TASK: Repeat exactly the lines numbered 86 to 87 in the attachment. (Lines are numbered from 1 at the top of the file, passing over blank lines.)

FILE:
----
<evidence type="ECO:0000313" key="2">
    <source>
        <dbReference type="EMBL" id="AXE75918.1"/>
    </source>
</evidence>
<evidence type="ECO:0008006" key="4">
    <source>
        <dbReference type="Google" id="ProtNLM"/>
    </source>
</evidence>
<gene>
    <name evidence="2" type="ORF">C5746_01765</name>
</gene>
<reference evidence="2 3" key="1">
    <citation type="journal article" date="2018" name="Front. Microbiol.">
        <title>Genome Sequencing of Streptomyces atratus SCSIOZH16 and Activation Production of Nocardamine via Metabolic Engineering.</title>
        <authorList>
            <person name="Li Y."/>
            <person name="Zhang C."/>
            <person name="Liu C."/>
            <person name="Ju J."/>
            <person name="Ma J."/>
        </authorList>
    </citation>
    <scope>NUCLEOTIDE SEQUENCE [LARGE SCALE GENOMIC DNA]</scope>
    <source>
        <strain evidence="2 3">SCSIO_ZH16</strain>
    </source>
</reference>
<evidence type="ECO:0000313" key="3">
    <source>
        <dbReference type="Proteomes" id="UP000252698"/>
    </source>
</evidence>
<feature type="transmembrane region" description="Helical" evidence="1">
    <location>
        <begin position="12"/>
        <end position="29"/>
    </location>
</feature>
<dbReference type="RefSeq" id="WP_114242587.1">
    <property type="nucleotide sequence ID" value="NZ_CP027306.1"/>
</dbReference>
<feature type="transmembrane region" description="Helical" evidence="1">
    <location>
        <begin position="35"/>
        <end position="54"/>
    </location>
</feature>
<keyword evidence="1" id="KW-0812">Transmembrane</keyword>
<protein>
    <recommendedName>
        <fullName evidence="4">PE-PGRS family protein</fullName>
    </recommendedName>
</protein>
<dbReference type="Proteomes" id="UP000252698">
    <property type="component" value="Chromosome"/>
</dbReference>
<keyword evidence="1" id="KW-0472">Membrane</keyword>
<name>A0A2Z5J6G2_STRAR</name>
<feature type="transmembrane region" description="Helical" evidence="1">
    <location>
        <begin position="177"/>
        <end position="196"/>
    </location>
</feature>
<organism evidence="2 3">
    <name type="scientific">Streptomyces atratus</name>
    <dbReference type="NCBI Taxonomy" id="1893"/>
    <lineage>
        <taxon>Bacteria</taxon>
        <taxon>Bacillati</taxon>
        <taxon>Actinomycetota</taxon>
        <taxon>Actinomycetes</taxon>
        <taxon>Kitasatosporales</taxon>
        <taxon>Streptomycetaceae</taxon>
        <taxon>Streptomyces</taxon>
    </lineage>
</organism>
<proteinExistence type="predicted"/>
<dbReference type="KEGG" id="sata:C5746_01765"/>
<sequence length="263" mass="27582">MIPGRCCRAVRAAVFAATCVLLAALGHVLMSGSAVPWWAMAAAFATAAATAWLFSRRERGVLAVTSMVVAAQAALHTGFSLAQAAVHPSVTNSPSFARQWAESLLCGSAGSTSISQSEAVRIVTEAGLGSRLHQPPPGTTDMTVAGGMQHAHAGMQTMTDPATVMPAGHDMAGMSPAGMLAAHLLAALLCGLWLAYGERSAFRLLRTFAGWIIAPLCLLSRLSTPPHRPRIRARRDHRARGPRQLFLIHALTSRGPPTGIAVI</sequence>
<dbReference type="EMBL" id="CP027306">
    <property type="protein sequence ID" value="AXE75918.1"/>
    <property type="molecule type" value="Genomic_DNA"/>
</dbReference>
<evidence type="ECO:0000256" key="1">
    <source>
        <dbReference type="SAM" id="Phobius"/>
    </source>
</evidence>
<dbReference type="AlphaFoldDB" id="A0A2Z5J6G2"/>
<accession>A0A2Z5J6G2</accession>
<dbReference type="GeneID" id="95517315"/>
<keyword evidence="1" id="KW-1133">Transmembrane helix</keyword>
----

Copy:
</dbReference>
<evidence type="ECO:0000256" key="1">